The question is to have a uniform drop of e.g. 2.5cm and keep the car level you might need to reduce the spring length by a different amount front and back since the spring will compress when the car sits on it.

How will you be able to make sure the car is level with the new springs?

I like to over-complicate things :biggrin:

You said you like to over-complicate things so here's the theory...

To work out what the length of a spring needs to be to give a specified ride height for a given spring rate, we need to have a reference point - a spring rate and free length for a spring that gives us a known ride height.

Thanks to Peaty on Scoobymods, we can use Pink STi springs for a Forester XT as our referrence. I'll use the rears in this example but the fronts are the same principle.

These have a free length of 13.75in and a spring rate of 167lb/in (fronts are 11.75in and 195lb/in).

Now that we know this, we'll work out the compressed length of the spring.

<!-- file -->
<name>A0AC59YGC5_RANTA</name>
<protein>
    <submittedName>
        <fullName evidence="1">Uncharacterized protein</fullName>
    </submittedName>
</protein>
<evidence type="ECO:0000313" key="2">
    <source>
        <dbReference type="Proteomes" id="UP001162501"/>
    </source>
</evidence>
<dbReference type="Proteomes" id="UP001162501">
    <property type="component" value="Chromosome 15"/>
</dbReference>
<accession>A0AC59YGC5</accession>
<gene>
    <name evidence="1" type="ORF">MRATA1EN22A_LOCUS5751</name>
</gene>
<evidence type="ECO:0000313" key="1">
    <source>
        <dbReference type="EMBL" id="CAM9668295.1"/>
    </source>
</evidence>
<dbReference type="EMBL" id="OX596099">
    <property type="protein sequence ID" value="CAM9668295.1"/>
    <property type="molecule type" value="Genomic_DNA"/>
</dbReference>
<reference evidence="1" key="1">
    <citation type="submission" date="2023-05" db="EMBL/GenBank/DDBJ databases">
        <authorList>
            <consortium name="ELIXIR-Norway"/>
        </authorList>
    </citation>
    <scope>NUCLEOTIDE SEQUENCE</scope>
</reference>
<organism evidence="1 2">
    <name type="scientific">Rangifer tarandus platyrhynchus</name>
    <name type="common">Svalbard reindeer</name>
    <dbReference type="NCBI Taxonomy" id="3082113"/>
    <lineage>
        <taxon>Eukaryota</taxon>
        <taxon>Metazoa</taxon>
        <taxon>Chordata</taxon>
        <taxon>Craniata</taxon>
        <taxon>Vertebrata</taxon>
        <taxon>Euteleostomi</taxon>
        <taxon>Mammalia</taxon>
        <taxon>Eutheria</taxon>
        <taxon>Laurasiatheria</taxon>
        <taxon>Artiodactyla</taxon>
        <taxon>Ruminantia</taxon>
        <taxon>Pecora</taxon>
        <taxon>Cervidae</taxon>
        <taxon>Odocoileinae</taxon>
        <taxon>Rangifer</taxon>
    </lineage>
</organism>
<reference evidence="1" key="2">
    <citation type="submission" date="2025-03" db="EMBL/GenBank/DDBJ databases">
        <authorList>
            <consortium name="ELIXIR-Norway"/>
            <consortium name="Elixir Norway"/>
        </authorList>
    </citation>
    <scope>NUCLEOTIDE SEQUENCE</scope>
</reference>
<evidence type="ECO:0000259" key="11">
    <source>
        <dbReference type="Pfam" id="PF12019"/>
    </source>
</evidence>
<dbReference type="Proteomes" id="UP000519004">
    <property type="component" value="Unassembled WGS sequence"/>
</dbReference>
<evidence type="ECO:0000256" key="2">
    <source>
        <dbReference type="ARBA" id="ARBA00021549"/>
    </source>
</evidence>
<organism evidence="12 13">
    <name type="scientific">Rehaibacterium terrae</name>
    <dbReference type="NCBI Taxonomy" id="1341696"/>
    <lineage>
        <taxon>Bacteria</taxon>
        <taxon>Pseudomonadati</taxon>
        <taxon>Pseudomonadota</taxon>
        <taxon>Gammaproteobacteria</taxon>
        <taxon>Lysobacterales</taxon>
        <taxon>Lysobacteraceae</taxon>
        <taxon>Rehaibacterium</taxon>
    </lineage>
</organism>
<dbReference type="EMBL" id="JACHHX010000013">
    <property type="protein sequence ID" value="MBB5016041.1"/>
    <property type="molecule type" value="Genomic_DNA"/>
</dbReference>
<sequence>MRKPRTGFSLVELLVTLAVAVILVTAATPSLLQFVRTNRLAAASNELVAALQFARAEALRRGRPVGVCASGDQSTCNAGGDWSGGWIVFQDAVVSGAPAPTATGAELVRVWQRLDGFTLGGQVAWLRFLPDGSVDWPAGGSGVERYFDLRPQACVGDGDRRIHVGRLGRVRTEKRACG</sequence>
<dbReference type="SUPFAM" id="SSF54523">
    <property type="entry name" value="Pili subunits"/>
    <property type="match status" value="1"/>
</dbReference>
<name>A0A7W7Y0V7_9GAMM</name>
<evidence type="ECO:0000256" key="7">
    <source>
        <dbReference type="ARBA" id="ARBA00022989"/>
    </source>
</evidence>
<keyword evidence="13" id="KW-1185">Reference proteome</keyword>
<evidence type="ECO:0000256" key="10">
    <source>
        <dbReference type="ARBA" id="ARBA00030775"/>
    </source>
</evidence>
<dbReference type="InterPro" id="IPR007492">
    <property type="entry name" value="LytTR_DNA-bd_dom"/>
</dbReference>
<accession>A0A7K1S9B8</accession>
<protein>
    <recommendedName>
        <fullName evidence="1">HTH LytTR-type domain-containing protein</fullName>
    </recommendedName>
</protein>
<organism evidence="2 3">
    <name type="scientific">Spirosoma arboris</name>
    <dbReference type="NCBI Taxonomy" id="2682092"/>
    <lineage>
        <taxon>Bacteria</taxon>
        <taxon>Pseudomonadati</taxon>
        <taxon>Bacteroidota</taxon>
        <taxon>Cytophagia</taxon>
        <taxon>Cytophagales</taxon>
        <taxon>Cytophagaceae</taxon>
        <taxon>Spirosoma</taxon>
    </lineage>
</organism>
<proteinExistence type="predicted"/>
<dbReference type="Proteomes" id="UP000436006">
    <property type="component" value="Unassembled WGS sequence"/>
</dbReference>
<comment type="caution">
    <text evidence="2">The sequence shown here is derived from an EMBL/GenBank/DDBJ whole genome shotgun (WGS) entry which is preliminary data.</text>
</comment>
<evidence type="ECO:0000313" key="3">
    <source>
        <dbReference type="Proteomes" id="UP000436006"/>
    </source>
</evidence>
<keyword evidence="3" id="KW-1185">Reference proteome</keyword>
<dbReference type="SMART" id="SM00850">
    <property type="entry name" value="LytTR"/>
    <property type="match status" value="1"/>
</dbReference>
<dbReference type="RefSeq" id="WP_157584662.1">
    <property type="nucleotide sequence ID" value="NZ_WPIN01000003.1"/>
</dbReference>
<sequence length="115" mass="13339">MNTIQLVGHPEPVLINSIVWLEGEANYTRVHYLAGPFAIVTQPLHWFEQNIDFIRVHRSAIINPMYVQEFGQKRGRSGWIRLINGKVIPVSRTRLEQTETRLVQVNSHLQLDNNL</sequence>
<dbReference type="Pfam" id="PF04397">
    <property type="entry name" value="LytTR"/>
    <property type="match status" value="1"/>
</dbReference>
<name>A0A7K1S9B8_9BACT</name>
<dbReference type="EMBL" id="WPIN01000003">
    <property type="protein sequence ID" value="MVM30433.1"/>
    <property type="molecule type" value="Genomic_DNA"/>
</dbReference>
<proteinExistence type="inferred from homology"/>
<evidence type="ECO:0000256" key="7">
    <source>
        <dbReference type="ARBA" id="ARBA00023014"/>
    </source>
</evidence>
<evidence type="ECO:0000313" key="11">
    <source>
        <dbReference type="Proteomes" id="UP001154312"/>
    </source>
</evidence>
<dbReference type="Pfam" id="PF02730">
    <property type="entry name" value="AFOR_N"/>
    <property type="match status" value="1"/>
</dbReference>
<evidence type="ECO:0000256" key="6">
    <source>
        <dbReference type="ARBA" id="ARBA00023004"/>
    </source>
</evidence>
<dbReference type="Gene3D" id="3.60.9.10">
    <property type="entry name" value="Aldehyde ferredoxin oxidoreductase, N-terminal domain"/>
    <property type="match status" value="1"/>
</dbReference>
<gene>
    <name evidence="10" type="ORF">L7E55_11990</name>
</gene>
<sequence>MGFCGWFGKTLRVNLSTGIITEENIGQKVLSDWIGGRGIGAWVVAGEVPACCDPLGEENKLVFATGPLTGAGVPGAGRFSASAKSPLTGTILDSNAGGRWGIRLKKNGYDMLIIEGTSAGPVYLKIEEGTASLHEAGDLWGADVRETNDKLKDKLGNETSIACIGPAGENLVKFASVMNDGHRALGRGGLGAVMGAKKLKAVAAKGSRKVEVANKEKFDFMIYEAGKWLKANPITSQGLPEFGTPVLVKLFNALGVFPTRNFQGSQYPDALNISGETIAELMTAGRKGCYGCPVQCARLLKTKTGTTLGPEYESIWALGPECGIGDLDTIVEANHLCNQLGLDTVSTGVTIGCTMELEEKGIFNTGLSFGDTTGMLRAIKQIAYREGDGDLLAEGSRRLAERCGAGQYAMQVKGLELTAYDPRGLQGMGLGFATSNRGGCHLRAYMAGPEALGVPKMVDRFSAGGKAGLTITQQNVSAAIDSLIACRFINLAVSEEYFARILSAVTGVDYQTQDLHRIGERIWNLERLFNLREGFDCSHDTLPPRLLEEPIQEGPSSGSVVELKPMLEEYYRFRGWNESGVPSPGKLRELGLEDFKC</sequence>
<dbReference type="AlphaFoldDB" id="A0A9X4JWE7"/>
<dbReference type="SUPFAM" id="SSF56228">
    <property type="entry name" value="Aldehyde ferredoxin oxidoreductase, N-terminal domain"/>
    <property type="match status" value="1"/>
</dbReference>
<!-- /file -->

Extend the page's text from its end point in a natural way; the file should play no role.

The equation for this is:

Deformed Length = Free Length - (Load / Spring Rate)

Since the Earth's gravity exerts a constant force on it's surface, we don't need to know the weight of the car in order to work out our ride height. All we need as a referrence is the force required to compress the spring a set distance, i.e. the spring rate.

In the case of Peaty's STi Pink springs, this is is 167lb/in. Thus, our refernce points are 167lb and 12.75" (13.75" - 1").

Now that we have our load and compressed length reference points, we can re-arrange the equation above to calculate the free length of the spring required to maintain the same ride height for our new spring rate. Thus equation is now:

Free Length = Deformed Length + (Load / Spring Rate)

If we wanted to increase our spring rate to say 180lb/in (as per King Springs) then to maintain the same ride height as the STi springs, the free length of the new spring would be:

(167 / 180) + 12.75 = 13.68" or 0.07" shorter than the STi one.

Now that we know the free length of our new spring, we just need to add or subtract the amount of lift/drop that we want.

Q.E.D.

(I might be wrong of course, but this is what came out when I scratched my head a bit ;o)